Chapter 23 Summary
Ralph spends the summer in the Adirondacks with his sister, Laura. She tells him he is looking better than he has in years. No matter how much he heals, no one wants to talk about Undine. Ralph feels as if his family has thrown a veil of silence over the whole affair. He believes his mother is actually afraid of talking about Undine and the divorce. There is no language in her customary Washington Square society with which to describe the scandal or to comment on it. It is bad enough that it has been classified as a scandal; this word has never been connected to his family before.
In part, the lack of discussion is because Ralph’s mother and sister cannot comprehend how the marriage fell apart; there was no mention of Undine’s flirtations, her need for constant attention and approval, and her inability to love. All they know is what they have heard through gossip. There is a rumor that the reason for the divorce is Ralph’s having ignored his wife, abandoning her in favor of his business. This is far from the truth, but Ralph does not clarify the situation. He finds no one in his family wants to hear any more about it than they have been forced to hear through the not-so-quiet murmurings. For his mother and his sister, anything having to do with divorce is considered an indelicate topic, one that needs to be avoided at all costs.
By winter, Ralph is back in New York, once again living in his grandfather’s house. The walls and tabletops of Ralph’s rooms are still covered in pictures of Undine. When he can no longer stand looking at them, he attempts to take them down and put them away. However, their frames are bulky and he has trouble finding places to store them out of sight. One day when he comes home from work, he notices a change in his rooms. It takes him a while to realize that all the pictures of Undine are gone. He suspects that his sister has caused this transformation. First he feels angry with her for being so aggressive in wanting to be rid of Undine's memory. However, soon Ralph concludes that it is a relief to be able to look around his private rooms and not see his wife’s face.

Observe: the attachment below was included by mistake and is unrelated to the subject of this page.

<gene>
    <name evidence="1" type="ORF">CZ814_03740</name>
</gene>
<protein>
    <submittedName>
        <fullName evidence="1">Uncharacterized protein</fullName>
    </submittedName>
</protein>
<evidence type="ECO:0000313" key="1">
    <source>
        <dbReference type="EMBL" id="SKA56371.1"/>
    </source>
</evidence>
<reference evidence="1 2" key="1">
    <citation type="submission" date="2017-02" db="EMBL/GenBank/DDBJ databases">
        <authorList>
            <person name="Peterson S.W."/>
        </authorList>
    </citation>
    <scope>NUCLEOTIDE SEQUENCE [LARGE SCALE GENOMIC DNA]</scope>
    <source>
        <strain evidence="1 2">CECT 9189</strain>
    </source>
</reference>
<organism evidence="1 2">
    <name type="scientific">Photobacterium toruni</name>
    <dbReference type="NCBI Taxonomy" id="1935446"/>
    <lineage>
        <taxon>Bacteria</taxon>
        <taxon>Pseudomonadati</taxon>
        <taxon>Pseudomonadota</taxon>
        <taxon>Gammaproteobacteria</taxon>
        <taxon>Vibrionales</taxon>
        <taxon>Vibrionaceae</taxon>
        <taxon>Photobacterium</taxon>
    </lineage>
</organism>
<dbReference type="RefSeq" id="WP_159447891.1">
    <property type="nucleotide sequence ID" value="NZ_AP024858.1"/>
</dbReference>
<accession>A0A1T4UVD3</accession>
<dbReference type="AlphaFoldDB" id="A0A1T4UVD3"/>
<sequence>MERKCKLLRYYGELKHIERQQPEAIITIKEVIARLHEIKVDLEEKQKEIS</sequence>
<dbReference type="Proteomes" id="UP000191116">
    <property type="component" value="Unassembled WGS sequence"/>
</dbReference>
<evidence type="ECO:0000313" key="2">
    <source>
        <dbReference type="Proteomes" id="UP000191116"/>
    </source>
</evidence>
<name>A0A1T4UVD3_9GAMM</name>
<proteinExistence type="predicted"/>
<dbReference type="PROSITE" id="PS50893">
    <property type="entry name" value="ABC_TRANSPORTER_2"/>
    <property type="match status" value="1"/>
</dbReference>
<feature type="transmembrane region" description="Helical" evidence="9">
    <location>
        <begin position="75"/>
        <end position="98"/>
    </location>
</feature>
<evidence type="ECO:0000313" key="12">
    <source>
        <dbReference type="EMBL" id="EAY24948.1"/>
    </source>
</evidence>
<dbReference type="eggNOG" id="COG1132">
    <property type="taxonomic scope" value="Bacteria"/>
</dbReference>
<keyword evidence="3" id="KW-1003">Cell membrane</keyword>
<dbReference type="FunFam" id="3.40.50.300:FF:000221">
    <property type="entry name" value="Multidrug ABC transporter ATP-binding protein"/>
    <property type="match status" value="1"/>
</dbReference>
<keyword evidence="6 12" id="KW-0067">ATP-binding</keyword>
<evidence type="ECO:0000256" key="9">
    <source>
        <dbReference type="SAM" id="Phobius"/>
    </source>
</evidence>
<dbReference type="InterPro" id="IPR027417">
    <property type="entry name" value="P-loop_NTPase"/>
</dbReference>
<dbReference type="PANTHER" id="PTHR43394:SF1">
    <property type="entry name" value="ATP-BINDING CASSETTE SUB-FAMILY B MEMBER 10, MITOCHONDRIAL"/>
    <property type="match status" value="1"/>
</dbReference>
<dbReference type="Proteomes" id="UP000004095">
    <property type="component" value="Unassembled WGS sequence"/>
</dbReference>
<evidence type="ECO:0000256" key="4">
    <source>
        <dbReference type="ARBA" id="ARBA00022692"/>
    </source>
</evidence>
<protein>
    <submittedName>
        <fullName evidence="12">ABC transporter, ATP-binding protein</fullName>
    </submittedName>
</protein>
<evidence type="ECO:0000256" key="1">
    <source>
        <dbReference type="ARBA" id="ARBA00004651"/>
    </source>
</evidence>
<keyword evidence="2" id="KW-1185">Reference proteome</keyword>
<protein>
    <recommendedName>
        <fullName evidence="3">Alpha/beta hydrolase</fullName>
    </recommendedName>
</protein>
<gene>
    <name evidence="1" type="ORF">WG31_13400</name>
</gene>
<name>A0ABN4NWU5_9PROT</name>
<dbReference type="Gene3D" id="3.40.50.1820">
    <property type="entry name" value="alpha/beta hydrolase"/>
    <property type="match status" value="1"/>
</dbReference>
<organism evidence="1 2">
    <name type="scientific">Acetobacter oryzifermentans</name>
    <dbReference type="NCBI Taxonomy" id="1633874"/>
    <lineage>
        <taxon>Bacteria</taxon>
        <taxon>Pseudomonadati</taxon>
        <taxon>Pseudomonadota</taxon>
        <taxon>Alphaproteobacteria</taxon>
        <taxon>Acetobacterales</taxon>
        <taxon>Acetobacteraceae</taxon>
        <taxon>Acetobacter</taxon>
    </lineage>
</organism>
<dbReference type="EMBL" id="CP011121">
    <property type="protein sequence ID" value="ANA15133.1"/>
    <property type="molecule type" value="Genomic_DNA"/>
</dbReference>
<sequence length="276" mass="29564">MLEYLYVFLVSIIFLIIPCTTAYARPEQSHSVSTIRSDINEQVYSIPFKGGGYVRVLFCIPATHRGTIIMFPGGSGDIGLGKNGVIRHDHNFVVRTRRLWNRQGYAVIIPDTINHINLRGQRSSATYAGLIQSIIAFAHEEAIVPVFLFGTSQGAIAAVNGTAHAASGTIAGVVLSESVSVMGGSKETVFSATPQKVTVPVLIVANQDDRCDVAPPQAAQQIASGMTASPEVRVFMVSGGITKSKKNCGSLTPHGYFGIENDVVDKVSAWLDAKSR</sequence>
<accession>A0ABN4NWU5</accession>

In January, Ralph receives the official papers of his divorce. He quickly throws them into a desk drawer, hoping to forget about everything. Then on his way home from work one day, he sees someone sitting across from him reading a newspaper. He reads the headlines of the story: “Society Leader Gets Decree.” He does not know how the press got the story, but before long it seems that everywhere he looks there is another story with him and his failed marriage as the topic. In all of the stories, he is named as the culprit.